Federally Backed Mortgage Benefit Timeline Just Extended

People worried about mortgage payments during the pandemic will receive a long grace period from the government. The Federal Housing Finance Agency announced last week that Fannie Mae and Freddie Mac will extend the moratorium on foreclosures and evictions “at least” until August 31st.

The CARES grace period expired on June 30th. The extension, along with the initial grace period, applies to government-backed mortgage loans from Fannie and Freddie, Federal Housing Administration (FHA), US Department of Housing. Veterans Affairs (VA), United States Department of Housing (HUD), or United States Department of Agriculture (USDA).

(If you’re unsure, the CFPB has a guide to figuring out who owns your mortgage.)

This change reflects the reality of economic recovery during and after the coronavirus pandemic. “Many industries have been closed for several months and it will take time to recover, leaving workers and business owners in financial distress ,” said Beatrice de Jong, a trends expert at Opendoor . Extending the moratorium means recognizing that housing costs are one of the highest monthly costs people face and can ease some of the anxiety you might have about maintaining a home.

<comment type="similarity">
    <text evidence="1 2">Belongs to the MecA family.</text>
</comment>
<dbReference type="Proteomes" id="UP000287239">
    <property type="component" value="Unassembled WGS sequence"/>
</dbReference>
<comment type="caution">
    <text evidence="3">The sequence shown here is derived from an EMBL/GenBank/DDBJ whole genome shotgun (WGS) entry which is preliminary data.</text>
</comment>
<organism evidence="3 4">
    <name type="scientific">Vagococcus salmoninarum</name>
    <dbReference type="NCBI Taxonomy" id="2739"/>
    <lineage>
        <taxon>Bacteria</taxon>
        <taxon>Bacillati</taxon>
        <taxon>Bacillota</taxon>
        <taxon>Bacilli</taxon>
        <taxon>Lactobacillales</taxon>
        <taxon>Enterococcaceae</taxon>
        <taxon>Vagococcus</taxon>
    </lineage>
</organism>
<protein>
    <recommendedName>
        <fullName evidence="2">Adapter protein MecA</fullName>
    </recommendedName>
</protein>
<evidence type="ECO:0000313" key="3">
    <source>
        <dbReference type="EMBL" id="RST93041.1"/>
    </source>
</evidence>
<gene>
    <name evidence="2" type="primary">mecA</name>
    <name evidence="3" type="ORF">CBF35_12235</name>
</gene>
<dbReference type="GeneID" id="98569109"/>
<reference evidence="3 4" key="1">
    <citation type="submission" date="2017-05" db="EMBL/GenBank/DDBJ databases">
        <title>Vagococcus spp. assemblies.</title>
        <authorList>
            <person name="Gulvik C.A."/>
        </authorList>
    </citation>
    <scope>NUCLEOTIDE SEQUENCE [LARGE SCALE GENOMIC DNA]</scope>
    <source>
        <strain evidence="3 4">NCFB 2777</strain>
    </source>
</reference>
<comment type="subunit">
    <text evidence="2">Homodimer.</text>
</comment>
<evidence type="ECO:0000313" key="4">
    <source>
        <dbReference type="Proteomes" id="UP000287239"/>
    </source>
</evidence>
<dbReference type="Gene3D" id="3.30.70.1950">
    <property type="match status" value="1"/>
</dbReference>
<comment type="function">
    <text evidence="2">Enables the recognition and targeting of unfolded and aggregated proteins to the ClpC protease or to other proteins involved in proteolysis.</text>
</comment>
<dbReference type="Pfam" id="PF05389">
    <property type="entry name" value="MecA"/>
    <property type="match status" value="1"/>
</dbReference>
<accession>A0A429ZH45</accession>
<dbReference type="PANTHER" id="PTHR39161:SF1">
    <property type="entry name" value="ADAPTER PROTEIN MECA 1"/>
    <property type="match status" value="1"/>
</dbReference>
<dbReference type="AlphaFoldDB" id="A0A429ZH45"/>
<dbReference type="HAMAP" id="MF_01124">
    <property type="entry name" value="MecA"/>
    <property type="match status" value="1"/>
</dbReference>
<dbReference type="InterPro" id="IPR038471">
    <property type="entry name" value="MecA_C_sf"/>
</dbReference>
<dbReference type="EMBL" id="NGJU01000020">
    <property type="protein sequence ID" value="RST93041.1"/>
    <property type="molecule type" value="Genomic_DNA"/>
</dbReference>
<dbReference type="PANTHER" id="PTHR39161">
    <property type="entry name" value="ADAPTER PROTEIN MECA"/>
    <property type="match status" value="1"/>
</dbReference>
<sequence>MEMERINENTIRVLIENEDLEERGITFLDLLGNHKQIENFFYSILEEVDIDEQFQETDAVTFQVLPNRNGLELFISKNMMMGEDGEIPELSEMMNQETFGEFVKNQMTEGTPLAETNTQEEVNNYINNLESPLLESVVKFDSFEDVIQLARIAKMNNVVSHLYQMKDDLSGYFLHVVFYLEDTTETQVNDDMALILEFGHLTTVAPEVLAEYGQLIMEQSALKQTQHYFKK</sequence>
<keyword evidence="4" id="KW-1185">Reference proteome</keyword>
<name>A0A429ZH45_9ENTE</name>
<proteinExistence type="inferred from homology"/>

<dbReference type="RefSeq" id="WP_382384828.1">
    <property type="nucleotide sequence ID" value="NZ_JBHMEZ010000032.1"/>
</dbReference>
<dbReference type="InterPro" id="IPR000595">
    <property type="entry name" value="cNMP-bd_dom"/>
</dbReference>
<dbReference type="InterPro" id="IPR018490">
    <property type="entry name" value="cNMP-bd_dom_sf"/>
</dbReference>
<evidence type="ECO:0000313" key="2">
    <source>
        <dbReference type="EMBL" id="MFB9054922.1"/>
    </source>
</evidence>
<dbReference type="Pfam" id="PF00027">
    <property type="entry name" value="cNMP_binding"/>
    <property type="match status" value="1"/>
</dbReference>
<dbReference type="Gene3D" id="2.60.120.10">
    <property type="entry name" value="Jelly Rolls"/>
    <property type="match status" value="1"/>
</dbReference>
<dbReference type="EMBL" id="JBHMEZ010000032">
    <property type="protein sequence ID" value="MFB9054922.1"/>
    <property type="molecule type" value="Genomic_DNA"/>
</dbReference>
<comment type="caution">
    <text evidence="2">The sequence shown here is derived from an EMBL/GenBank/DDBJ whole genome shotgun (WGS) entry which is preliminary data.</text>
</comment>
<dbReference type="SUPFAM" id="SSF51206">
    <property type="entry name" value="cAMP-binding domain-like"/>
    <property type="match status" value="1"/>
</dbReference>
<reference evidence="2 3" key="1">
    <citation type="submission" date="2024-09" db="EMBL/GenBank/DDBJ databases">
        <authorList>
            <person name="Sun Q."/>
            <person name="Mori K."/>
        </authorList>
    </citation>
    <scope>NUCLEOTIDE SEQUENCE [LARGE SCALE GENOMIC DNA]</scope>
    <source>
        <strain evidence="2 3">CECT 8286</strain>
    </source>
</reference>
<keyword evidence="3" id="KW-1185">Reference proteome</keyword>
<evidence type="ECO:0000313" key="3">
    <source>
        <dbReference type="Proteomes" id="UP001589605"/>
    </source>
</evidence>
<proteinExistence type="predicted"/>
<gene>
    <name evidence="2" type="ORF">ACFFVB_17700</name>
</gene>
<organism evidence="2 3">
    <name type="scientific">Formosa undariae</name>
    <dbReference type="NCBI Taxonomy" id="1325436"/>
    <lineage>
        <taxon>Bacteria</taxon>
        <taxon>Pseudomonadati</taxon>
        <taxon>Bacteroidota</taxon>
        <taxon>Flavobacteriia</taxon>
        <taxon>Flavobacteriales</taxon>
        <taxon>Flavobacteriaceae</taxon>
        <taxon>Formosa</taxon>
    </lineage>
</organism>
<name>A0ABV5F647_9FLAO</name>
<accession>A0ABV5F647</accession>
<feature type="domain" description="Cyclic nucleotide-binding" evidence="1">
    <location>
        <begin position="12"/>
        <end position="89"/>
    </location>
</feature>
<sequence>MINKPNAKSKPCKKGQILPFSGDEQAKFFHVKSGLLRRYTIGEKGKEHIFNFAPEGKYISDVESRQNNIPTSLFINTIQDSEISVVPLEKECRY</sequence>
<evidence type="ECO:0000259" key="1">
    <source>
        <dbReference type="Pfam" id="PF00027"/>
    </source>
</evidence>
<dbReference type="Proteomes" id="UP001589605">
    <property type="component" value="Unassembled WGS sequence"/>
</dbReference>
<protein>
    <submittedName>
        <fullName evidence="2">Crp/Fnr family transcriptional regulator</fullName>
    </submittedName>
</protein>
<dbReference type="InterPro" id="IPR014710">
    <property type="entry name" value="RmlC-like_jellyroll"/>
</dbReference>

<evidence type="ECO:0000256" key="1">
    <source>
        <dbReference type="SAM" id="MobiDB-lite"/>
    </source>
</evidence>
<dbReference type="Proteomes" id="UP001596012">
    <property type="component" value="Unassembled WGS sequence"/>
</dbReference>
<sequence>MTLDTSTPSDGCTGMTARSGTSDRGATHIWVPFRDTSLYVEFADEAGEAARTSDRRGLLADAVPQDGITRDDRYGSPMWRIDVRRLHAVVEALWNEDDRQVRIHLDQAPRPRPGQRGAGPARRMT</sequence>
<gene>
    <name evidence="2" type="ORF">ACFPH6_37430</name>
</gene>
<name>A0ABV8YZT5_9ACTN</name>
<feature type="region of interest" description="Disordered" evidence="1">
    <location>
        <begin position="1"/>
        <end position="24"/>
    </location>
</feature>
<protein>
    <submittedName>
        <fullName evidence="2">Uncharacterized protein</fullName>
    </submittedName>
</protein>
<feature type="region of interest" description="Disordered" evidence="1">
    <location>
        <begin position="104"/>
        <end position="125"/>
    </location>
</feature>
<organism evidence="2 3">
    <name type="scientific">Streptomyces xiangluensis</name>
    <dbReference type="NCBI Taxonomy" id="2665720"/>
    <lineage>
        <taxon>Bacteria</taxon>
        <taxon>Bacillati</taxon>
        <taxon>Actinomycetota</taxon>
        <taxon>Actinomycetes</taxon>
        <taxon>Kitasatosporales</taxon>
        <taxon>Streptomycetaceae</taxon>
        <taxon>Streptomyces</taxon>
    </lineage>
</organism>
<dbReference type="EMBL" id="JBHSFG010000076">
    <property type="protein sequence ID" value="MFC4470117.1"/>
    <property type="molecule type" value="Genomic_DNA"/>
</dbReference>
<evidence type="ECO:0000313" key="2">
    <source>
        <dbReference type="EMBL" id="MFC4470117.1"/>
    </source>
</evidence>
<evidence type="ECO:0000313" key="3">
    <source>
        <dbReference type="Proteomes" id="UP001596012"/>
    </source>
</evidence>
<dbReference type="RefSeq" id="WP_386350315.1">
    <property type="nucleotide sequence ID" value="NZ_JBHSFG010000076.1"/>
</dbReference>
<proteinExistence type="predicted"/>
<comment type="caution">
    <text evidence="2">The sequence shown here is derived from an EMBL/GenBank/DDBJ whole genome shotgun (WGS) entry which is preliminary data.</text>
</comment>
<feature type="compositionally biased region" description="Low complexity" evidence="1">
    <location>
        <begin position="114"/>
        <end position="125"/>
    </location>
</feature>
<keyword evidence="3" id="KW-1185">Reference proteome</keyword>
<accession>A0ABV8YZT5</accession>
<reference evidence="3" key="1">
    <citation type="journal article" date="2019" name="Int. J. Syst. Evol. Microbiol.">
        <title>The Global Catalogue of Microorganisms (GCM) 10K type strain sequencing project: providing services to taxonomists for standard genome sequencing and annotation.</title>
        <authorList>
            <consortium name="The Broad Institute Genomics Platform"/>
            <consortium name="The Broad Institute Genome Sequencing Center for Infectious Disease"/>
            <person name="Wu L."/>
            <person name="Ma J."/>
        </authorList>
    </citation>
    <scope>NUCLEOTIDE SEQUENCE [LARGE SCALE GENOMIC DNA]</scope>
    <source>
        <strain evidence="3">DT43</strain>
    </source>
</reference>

If you are having trouble paying off your mortgage, the initial grace period for your federally backed mortgage continues : you can request a 180-day abstinence period and then request a 180-day extension based on that period.

Your lender is not entitled to charge you any additional fees or penalties for delaying your payments or taking steps to get you back this deferred balance at a later date. You also do not need to provide any documents proving your financial difficulties.

If your mortgage does not have government support, you can still defer payments by contacting your lender.

The extension can also provide a sense of security for tenants who may have access to their own home for payment. “Many landlords operate like small businesses and cannot afford to lose payments to tenants without the risk of losing property,” de Jong said. By removing some of the pressure from landlords, tenants can feel less pressure from them to pay on time and in full.

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